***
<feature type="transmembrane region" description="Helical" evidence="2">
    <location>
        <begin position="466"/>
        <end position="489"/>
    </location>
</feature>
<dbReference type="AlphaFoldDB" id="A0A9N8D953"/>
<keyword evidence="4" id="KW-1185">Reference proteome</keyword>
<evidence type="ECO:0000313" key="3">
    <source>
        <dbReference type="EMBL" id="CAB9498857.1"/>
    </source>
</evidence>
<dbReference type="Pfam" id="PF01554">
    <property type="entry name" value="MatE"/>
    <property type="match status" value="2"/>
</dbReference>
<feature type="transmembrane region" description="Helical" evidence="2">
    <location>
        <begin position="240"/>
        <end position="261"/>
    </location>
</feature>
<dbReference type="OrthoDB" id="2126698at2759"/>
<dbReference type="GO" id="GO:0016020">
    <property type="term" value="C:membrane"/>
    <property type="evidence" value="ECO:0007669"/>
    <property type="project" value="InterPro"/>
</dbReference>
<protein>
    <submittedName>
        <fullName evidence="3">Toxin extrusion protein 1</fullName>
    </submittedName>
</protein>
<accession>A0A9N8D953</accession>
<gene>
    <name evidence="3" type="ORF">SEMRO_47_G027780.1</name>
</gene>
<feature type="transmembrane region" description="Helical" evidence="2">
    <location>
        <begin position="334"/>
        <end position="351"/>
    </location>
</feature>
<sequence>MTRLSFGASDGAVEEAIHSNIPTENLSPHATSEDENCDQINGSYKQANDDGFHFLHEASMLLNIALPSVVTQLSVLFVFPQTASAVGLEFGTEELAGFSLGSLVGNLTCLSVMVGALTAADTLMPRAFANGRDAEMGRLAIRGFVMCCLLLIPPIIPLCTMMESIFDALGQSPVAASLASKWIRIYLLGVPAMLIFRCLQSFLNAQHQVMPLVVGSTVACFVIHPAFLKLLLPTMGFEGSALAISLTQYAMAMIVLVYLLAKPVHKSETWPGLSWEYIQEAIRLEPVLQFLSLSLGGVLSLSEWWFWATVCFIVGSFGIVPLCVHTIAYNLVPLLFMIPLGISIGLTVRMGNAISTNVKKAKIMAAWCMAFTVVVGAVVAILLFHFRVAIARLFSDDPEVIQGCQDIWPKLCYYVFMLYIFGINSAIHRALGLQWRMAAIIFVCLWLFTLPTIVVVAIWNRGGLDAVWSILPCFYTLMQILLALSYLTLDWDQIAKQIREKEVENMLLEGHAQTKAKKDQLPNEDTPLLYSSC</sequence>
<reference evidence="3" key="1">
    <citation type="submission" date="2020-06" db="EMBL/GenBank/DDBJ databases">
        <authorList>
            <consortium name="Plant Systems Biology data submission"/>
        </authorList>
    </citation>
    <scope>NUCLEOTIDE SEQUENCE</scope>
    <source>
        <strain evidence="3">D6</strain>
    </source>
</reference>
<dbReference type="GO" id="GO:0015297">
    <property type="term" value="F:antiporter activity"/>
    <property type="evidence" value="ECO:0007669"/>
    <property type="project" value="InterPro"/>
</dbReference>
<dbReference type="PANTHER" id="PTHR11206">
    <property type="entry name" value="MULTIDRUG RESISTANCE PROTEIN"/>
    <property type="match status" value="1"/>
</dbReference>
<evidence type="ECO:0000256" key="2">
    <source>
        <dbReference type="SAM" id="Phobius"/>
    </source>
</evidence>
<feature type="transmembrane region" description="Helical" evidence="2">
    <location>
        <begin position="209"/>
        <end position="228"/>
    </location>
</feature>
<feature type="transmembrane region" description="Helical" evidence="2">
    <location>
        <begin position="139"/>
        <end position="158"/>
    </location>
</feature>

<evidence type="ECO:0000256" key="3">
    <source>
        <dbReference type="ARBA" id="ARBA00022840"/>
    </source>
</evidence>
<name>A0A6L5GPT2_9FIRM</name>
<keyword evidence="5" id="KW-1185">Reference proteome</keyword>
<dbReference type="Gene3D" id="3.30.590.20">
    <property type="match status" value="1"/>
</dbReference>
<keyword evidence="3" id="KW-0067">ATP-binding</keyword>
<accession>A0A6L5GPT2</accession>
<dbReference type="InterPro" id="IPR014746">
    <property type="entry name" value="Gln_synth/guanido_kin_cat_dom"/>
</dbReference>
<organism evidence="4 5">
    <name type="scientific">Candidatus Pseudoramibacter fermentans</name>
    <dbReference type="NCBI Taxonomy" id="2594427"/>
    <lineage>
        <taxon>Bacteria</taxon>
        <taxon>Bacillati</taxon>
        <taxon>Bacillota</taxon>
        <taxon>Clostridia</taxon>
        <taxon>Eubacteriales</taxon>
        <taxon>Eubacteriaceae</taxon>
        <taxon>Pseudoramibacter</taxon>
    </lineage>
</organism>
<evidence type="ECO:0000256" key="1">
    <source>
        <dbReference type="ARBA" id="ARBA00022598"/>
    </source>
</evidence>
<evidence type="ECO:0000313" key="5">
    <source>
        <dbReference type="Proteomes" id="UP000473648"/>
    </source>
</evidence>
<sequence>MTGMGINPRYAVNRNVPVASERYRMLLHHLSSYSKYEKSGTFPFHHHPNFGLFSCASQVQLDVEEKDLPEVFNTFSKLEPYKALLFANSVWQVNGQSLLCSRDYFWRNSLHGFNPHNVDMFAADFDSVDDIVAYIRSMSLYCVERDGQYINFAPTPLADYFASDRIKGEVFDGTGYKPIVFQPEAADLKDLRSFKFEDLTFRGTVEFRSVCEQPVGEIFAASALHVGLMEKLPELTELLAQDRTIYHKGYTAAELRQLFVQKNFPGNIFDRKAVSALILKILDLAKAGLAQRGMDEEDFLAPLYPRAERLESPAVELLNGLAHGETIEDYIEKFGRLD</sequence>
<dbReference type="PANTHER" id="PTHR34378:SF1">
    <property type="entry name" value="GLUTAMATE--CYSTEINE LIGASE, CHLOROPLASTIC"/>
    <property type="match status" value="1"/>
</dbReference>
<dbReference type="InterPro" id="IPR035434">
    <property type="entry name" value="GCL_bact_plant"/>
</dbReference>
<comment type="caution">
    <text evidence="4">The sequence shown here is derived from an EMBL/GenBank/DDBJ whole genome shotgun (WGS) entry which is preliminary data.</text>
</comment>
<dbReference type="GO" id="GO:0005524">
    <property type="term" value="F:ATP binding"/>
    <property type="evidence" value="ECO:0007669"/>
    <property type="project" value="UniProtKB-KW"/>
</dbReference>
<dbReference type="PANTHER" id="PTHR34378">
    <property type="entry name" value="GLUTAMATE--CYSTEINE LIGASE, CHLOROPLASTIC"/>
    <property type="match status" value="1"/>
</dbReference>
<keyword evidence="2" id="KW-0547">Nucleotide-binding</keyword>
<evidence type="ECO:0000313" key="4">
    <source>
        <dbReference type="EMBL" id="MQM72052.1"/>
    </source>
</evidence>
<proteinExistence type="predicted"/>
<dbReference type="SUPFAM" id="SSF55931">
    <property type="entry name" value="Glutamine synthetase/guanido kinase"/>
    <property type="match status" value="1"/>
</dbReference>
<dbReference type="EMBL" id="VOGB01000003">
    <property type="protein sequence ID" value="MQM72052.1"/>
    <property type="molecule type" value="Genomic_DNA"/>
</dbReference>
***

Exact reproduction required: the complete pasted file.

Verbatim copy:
<feature type="transmembrane region" description="Helical" evidence="2">
    <location>
        <begin position="466"/>
        <end position="489"/>
    </location>
</feature>
<dbReference type="AlphaFoldDB" id="A0A9N8D953"/>
<keyword evidence="4" id="KW-1185">Reference proteome</keyword>
<evidence type="ECO:0000313" key="3">
    <source>
        <dbReference type="EMBL" id="CAB9498857.1"/>
    </source>
</evidence>
<dbReference type="Pfam" id="PF01554">
    <property type="entry name" value="MatE"/>
    <property type="match status" value="2"/>
</dbReference>
<feature type="transmembrane region" description="Helical" evidence="2">
    <location>
        <begin position="240"/>
        <end position="261"/>
    </location>
</feature>
<dbReference type="OrthoDB" id="2126698at2759"/>
<dbReference type="GO" id="GO:0016020">
    <property type="term" value="C:membrane"/>
    <property type="evidence" value="ECO:0007669"/>
    <property type="project" value="InterPro"/>
</dbReference>
<protein>
    <submittedName>
        <fullName evidence="3">Toxin extrusion protein 1</fullName>
    </submittedName>
</protein>
<accession>A0A9N8D953</accession>
<gene>
    <name evidence="3" type="ORF">SEMRO_47_G027780.1</name>
</gene>
<feature type="transmembrane region" description="Helical" evidence="2">
    <location>
        <begin position="334"/>
        <end position="351"/>
    </location>
</feature>
<sequence>MTRLSFGASDGAVEEAIHSNIPTENLSPHATSEDENCDQINGSYKQANDDGFHFLHEASMLLNIALPSVVTQLSVLFVFPQTASAVGLEFGTEELAGFSLGSLVGNLTCLSVMVGALTAADTLMPRAFANGRDAEMGRLAIRGFVMCCLLLIPPIIPLCTMMESIFDALGQSPVAASLASKWIRIYLLGVPAMLIFRCLQSFLNAQHQVMPLVVGSTVACFVIHPAFLKLLLPTMGFEGSALAISLTQYAMAMIVLVYLLAKPVHKSETWPGLSWEYIQEAIRLEPVLQFLSLSLGGVLSLSEWWFWATVCFIVGSFGIVPLCVHTIAYNLVPLLFMIPLGISIGLTVRMGNAISTNVKKAKIMAAWCMAFTVVVGAVVAILLFHFRVAIARLFSDDPEVIQGCQDIWPKLCYYVFMLYIFGINSAIHRALGLQWRMAAIIFVCLWLFTLPTIVVVAIWNRGGLDAVWSILPCFYTLMQILLALSYLTLDWDQIAKQIREKEVENMLLEGHAQTKAKKDQLPNEDTPLLYSSC</sequence>
<reference evidence="3" key="1">
    <citation type="submission" date="2020-06" db="EMBL/GenBank/DDBJ databases">
        <authorList>
            <consortium name="Plant Systems Biology data submission"/>
        </authorList>
    </citation>
    <scope>NUCLEOTIDE SEQUENCE</scope>
    <source>
        <strain evidence="3">D6</strain>
    </source>
</reference>
<dbReference type="GO" id="GO:0015297">
    <property type="term" value="F:antiporter activity"/>
    <property type="evidence" value="ECO:0007669"/>
    <property type="project" value="InterPro"/>
</dbReference>
<dbReference type="PANTHER" id="PTHR11206">
    <property type="entry name" value="MULTIDRUG RESISTANCE PROTEIN"/>
    <property type="match status" value="1"/>
</dbReference>
<evidence type="ECO:0000256" key="2">
    <source>
        <dbReference type="SAM" id="Phobius"/>
    </source>
</evidence>
<feature type="transmembrane region" description="Helical" evidence="2">
    <location>
        <begin position="209"/>
        <end position="228"/>
    </location>
</feature>
<feature type="transmembrane region" description="Helical" evidence="2">
    <location>
        <begin position="139"/>
        <end position="158"/>
    </location>
</feature>

<evidence type="ECO:0000256" key="3">
    <source>
        <dbReference type="ARBA" id="ARBA00022840"/>
    </source>
</evidence>
<name>A0A6L5GPT2_9FIRM</name>
<keyword evidence="5" id="KW-1185">Reference proteome</keyword>
<dbReference type="Gene3D" id="3.30.590.20">
    <property type="match status" value="1"/>
</dbReference>
<keyword evidence="3" id="KW-0067">ATP-binding</keyword>
<accession>A0A6L5GPT2</accession>
<dbReference type="InterPro" id="IPR014746">
    <property type="entry name" value="Gln_synth/guanido_kin_cat_dom"/>
</dbReference>
<organism evidence="4 5">
    <name type="scientific">Candidatus Pseudoramibacter fermentans</name>
    <dbReference type="NCBI Taxonomy" id="2594427"/>
    <lineage>
        <taxon>Bacteria</taxon>
        <taxon>Bacillati</taxon>
        <taxon>Bacillota</taxon>
        <taxon>Clostridia</taxon>
        <taxon>Eubacteriales</taxon>
        <taxon>Eubacteriaceae</taxon>
        <taxon>Pseudoramibacter</taxon>
    </lineage>
</organism>
<evidence type="ECO:0000256" key="1">
    <source>
        <dbReference type="ARBA" id="ARBA00022598"/>
    </source>
</evidence>
<evidence type="ECO:0000313" key="5">
    <source>
        <dbReference type="Proteomes" id="UP000473648"/>
    </source>
</evidence>
<sequence>MTGMGINPRYAVNRNVPVASERYRMLLHHLSSYSKYEKSGTFPFHHHPNFGLFSCASQVQLDVEEKDLPEVFNTFSKLEPYKALLFANSVWQVNGQSLLCSRDYFWRNSLHGFNPHNVDMFAADFDSVDDIVAYIRSMSLYCVERDGQYINFAPTPLADYFASDRIKGEVFDGTGYKPIVFQPEAADLKDLRSFKFEDLTFRGTVEFRSVCEQPVGEIFAASALHVGLMEKLPELTELLAQDRTIYHKGYTAAELRQLFVQKNFPGNIFDRKAVSALILKILDLAKAGLAQRGMDEEDFLAPLYPRAERLESPAVELLNGLAHGETIEDYIEKFGRLD</sequence>
<dbReference type="PANTHER" id="PTHR34378:SF1">
    <property type="entry name" value="GLUTAMATE--CYSTEINE LIGASE, CHLOROPLASTIC"/>
    <property type="match status" value="1"/>
</dbReference>
<dbReference type="InterPro" id="IPR035434">
    <property type="entry name" value="GCL_bact_plant"/>
</dbReference>
<comment type="caution">
    <text evidence="4">The sequence shown here is derived from an EMBL/GenBank/DDBJ whole genome shotgun (WGS) entry which is preliminary data.</text>
</comment>
<dbReference type="GO" id="GO:0005524">
    <property type="term" value="F:ATP binding"/>
    <property type="evidence" value="ECO:0007669"/>
    <property type="project" value="UniProtKB-KW"/>
</dbReference>
<dbReference type="PANTHER" id="PTHR34378">
    <property type="entry name" value="GLUTAMATE--CYSTEINE LIGASE, CHLOROPLASTIC"/>
    <property type="match status" value="1"/>
</dbReference>
<keyword evidence="2" id="KW-0547">Nucleotide-binding</keyword>
<evidence type="ECO:0000313" key="4">
    <source>
        <dbReference type="EMBL" id="MQM72052.1"/>
    </source>
</evidence>
<proteinExistence type="predicted"/>
<dbReference type="SUPFAM" id="SSF55931">
    <property type="entry name" value="Glutamine synthetase/guanido kinase"/>
    <property type="match status" value="1"/>
</dbReference>
<dbReference type="EMBL" id="VOGB01000003">
    <property type="protein sequence ID" value="MQM72052.1"/>
    <property type="molecule type" value="Genomic_DNA"/>
</dbReference>